• etc.

Don't get me wrong: Some or all of these diets have things going for them. I've mentioned before that people generally have crappy diets: people do eat far too much processed flour. People do eat far too much sugar. People do eat far too much dairy. People eat far too much. Most of these diets represent a change for the better from the "Standard American diet". If you change that via one of these diets, you'll do better.

If and when large epidemiological studies are done and show evidence, I'd push my diet in those directions if I thought I'd benefit. But until then, each is just a theory with little reason to believe.


I know why people latch onto these things: it gives people a feeling of control. You hear about someone with cancer or diabetes or heart disease and you feel powerless. Or perhaps you have been gaining weight and are stressed out, or just have low energy. Then this website or book or friend starts talking about how sprouting your grains will give you so much more nutrition or how gluten is affecting your leaky bowel or how our ancestors never ate beans or whatnot and something in your psyche identifies it as a way to gain control. "Ah!" says your brain, "So that's the thing I need to change!"

Again, I'm not immune. I think some of what the paleo people say could be correct. I think simple carbohydrates like sugars and processed grains should be limited. I also wonder if I should worry about lots of other things: dairy, processed meats, saturated/unsaturated fat ratios, omega 3/6 ratios, sodium/potassium ratios, nitrates, BPA, BHT, BHA, residual farm chemicals and drugs in meat, eggs, and dairy, and I'm kind of iffy on artificial flavors and colors.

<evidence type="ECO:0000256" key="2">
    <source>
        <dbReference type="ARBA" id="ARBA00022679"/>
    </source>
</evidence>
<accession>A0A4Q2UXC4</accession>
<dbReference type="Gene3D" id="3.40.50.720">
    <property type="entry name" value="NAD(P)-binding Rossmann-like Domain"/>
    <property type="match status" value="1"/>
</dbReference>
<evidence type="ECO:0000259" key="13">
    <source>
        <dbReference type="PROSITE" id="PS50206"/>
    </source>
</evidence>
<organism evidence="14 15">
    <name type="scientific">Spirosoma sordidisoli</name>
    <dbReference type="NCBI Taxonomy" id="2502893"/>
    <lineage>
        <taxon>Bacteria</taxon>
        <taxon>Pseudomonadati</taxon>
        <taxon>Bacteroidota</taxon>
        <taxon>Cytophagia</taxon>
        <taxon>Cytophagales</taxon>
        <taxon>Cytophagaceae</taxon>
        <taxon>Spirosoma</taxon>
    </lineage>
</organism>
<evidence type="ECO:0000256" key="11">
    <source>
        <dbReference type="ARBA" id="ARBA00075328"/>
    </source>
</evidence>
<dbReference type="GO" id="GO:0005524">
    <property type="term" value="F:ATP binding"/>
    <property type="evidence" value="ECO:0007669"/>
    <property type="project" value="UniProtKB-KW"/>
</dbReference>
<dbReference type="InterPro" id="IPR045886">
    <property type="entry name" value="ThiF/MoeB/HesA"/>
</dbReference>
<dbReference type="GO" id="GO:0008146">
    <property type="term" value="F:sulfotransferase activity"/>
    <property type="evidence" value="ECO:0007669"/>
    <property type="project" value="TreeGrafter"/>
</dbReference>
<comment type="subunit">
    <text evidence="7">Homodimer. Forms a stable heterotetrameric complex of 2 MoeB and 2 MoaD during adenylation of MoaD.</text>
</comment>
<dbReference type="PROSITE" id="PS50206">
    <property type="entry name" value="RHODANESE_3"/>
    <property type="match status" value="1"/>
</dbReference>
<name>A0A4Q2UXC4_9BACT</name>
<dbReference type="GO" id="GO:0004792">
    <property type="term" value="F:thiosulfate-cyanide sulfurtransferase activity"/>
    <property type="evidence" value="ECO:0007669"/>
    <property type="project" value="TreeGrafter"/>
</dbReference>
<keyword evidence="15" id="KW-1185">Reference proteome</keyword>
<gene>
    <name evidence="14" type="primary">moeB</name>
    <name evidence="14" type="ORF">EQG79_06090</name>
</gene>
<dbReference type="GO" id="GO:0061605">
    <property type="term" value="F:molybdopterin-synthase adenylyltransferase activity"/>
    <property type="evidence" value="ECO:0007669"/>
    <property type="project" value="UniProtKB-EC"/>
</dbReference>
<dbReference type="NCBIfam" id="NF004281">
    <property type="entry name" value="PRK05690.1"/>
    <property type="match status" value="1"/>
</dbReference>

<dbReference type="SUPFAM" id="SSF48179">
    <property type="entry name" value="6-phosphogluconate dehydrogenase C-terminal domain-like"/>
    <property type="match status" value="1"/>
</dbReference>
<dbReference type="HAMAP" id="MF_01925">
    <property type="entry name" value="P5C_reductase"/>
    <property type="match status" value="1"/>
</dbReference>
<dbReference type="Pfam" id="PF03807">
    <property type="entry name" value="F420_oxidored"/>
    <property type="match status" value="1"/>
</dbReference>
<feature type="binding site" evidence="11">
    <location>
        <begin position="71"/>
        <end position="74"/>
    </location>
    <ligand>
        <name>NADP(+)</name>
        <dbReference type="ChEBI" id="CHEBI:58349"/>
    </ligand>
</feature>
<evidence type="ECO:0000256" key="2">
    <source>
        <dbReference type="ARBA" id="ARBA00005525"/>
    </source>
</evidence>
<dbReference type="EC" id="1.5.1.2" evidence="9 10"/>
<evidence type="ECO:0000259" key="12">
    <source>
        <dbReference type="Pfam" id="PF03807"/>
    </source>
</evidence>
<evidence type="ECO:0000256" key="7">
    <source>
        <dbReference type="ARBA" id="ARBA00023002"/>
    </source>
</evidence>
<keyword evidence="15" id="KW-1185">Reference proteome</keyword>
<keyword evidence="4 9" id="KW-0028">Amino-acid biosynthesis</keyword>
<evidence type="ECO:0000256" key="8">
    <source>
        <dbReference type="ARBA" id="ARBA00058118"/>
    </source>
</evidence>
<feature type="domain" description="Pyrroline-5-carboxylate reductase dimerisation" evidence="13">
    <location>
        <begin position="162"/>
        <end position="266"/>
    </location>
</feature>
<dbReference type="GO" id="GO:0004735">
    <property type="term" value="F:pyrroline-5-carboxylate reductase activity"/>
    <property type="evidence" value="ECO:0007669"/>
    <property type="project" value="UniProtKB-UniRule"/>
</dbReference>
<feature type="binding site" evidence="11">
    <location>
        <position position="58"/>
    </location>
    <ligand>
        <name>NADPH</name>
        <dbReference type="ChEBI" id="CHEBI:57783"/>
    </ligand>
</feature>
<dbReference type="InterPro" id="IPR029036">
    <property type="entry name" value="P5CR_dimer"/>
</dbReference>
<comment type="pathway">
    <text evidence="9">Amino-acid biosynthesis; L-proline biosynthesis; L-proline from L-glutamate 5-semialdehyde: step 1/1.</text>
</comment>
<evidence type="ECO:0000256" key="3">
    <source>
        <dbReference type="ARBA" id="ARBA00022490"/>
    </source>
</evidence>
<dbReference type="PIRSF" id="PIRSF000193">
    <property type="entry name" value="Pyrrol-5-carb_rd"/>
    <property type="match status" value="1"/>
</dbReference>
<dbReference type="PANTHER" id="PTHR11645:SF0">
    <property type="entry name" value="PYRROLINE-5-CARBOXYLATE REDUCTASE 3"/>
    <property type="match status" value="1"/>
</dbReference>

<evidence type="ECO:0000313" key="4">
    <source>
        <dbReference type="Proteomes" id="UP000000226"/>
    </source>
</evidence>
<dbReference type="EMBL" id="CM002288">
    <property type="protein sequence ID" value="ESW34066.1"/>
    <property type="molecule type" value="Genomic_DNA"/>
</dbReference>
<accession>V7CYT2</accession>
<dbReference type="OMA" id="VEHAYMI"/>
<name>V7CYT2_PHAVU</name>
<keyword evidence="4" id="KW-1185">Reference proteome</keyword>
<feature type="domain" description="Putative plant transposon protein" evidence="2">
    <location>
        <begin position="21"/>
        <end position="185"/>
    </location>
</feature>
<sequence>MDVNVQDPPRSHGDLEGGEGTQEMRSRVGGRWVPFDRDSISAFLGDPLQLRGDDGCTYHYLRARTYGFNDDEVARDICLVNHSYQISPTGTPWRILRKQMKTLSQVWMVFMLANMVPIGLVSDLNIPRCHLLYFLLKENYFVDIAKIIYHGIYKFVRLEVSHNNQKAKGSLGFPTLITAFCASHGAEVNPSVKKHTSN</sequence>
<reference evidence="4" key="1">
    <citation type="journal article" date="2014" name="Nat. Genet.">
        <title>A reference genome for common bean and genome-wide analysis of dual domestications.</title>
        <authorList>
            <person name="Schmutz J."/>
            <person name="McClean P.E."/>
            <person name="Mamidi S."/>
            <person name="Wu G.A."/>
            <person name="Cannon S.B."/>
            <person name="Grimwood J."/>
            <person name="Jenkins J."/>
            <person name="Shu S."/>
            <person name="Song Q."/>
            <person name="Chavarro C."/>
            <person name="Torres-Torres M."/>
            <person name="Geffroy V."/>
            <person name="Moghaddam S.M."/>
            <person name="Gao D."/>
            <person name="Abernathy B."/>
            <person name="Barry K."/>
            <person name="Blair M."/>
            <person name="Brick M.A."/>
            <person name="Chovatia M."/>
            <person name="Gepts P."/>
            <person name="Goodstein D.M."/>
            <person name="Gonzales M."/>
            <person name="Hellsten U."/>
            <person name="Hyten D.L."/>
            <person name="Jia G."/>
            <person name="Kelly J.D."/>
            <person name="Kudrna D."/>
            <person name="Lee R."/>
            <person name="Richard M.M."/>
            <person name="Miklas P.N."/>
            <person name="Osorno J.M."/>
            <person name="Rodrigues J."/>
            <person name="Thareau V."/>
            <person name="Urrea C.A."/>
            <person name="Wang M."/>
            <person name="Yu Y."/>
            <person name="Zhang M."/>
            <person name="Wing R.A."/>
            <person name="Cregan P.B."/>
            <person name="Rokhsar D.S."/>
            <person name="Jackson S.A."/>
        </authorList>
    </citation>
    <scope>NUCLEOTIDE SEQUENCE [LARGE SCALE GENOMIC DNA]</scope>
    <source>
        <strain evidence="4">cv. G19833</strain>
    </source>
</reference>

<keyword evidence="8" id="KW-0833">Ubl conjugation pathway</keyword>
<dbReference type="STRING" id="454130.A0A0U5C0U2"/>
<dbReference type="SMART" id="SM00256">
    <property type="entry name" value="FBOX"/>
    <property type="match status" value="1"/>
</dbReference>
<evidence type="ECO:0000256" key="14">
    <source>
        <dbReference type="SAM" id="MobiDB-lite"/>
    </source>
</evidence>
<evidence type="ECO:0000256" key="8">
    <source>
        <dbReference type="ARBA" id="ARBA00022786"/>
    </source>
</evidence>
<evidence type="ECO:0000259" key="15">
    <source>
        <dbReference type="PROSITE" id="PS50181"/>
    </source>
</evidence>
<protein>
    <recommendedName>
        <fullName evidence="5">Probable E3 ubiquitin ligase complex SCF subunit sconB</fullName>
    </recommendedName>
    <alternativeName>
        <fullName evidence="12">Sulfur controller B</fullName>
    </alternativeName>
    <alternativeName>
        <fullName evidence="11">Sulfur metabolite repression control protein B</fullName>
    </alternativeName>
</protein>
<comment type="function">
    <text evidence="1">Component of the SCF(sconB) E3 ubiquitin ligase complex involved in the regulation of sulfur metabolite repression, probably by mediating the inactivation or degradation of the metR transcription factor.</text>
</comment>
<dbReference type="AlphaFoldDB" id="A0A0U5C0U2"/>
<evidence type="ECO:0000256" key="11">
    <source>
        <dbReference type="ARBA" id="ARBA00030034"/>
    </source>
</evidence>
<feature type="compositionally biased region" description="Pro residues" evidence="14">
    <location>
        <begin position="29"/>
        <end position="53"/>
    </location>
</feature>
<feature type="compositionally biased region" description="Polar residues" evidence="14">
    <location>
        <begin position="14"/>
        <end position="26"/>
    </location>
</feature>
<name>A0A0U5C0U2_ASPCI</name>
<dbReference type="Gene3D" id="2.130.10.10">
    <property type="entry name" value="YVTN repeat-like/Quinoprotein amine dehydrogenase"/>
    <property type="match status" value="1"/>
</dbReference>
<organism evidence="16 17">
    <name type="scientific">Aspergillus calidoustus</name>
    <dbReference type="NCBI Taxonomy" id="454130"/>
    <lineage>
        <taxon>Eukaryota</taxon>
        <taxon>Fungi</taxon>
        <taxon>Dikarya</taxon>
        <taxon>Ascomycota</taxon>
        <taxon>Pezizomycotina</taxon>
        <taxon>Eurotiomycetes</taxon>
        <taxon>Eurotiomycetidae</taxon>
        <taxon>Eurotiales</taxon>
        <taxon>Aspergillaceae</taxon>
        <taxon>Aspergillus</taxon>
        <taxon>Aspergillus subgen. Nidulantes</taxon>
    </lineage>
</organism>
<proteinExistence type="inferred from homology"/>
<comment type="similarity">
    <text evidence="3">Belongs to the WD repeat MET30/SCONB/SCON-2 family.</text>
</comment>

I don't trust the experts: you can find dozens to support any idea you want. And as a non-expert, I'm am at a loss. There are potentially lots of things to be worried about. I could just eat berries, field greens, and antelope meat cooked over a campfire like my ancestors maybe sort of might have could have possibly done. That would solve most of my worries. It'd also be a huge pain in the ass and be very boring.


So what I do do is this: Lots of vegetables (raw and cooked), lots of raw (and unsweetened) fruit, some nuts and seeds, some meat and/or eggs, some grains or beans. Dairy is optional. Avoid too much sugar, simple carbohydrates, and transfats. The only supplement I take is vitamin D (no other vitamins or "medicinal" herbs or concoctions). I try to limit pre-prepared foods.

There's enough evidence for me that this is healthy, and not enough evidence to go further. So, I don't avoid gluten, wheat, grains, dairy, fruit sugars, or food combinations. I don't pay much attention to the inflammatory index or glycemic index. I don't worry about "toxins" in my food. Based on my brain's high innate precautionary principle, I do try to moderate my consumption of "artificial" ingredients and prepared foods, but I'm not religious about it.


So, what's my point? I'm not too sure, exactly. I guess it's that I'm OK with your eating habits, but I probably won't be trying them anytime soon unless I have evidence.

2013-01-17